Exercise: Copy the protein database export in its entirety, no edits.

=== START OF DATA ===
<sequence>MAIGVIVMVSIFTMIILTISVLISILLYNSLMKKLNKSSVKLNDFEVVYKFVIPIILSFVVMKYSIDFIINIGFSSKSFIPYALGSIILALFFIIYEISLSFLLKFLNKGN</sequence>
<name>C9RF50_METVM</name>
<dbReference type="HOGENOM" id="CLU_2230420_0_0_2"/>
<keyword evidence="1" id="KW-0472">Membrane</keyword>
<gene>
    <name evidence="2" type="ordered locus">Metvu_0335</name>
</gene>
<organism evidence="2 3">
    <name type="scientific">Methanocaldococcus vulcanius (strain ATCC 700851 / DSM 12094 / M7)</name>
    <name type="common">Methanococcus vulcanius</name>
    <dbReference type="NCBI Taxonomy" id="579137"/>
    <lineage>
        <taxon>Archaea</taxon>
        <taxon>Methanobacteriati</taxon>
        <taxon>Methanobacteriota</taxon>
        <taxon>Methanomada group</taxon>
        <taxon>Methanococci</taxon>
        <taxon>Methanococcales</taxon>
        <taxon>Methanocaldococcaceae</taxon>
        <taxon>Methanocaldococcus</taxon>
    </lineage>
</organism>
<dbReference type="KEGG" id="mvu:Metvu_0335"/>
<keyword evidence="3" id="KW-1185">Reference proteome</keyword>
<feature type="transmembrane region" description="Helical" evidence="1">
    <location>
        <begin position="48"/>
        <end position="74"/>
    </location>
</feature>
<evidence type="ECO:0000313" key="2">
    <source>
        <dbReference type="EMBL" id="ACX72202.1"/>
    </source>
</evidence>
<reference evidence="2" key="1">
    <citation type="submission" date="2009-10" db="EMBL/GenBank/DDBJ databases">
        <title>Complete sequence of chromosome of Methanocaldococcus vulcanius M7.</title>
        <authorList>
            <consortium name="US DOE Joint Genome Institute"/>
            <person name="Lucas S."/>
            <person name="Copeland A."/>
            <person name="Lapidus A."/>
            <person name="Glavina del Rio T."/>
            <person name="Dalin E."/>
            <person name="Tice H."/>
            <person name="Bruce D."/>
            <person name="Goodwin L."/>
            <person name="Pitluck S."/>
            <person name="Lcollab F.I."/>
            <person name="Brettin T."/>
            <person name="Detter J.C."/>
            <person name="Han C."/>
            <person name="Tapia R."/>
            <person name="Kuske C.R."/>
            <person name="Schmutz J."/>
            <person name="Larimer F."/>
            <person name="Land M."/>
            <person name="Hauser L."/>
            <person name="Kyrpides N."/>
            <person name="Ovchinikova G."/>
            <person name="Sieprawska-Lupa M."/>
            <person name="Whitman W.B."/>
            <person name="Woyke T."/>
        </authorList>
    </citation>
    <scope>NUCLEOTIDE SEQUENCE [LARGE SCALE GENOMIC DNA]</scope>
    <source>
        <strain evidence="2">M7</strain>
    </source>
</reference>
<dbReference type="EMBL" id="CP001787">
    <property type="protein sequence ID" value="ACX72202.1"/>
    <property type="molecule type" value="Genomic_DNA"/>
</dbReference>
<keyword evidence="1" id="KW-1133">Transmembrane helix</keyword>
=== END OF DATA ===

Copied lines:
<sequence>MAIGVIVMVSIFTMIILTISVLISILLYNSLMKKLNKSSVKLNDFEVVYKFVIPIILSFVVMKYSIDFIINIGFSSKSFIPYALGSIILALFFIIYEISLSFLLKFLNKGN</sequence>
<name>C9RF50_METVM</name>
<dbReference type="HOGENOM" id="CLU_2230420_0_0_2"/>
<keyword evidence="1" id="KW-0472">Membrane</keyword>
<gene>
    <name evidence="2" type="ordered locus">Metvu_0335</name>
</gene>
<organism evidence="2 3">
    <name type="scientific">Methanocaldococcus vulcanius (strain ATCC 700851 / DSM 12094 / M7)</name>
    <name type="common">Methanococcus vulcanius</name>
    <dbReference type="NCBI Taxonomy" id="579137"/>
    <lineage>
        <taxon>Archaea</taxon>
        <taxon>Methanobacteriati</taxon>
        <taxon>Methanobacteriota</taxon>
        <taxon>Methanomada group</taxon>
        <taxon>Methanococci</taxon>
        <taxon>Methanococcales</taxon>
        <taxon>Methanocaldococcaceae</taxon>
        <taxon>Methanocaldococcus</taxon>
    </lineage>
</organism>
<dbReference type="KEGG" id="mvu:Metvu_0335"/>
<keyword evidence="3" id="KW-1185">Reference proteome</keyword>
<feature type="transmembrane region" description="Helical" evidence="1">
    <location>
        <begin position="48"/>
        <end position="74"/>
    </location>
</feature>
<evidence type="ECO:0000313" key="2">
    <source>
        <dbReference type="EMBL" id="ACX72202.1"/>
    </source>
</evidence>
<reference evidence="2" key="1">
    <citation type="submission" date="2009-10" db="EMBL/GenBank/DDBJ databases">
        <title>Complete sequence of chromosome of Methanocaldococcus vulcanius M7.</title>
        <authorList>
            <consortium name="US DOE Joint Genome Institute"/>
            <person name="Lucas S."/>
            <person name="Copeland A."/>
            <person name="Lapidus A."/>
            <person name="Glavina del Rio T."/>
            <person name="Dalin E."/>
            <person name="Tice H."/>
            <person name="Bruce D."/>
            <person name="Goodwin L."/>
            <person name="Pitluck S."/>
            <person name="Lcollab F.I."/>
            <person name="Brettin T."/>
            <person name="Detter J.C."/>
            <person name="Han C."/>
            <person name="Tapia R."/>
            <person name="Kuske C.R."/>
            <person name="Schmutz J."/>
            <person name="Larimer F."/>
            <person name="Land M."/>
            <person name="Hauser L."/>
            <person name="Kyrpides N."/>
            <person name="Ovchinikova G."/>
            <person name="Sieprawska-Lupa M."/>
            <person name="Whitman W.B."/>
            <person name="Woyke T."/>
        </authorList>
    </citation>
    <scope>NUCLEOTIDE SEQUENCE [LARGE SCALE GENOMIC DNA]</scope>
    <source>
        <strain evidence="2">M7</strain>
    </source>
</reference>
<dbReference type="EMBL" id="CP001787">
    <property type="protein sequence ID" value="ACX72202.1"/>
    <property type="molecule type" value="Genomic_DNA"/>
</dbReference>
<keyword evidence="1" id="KW-1133">Transmembrane helix</keyword>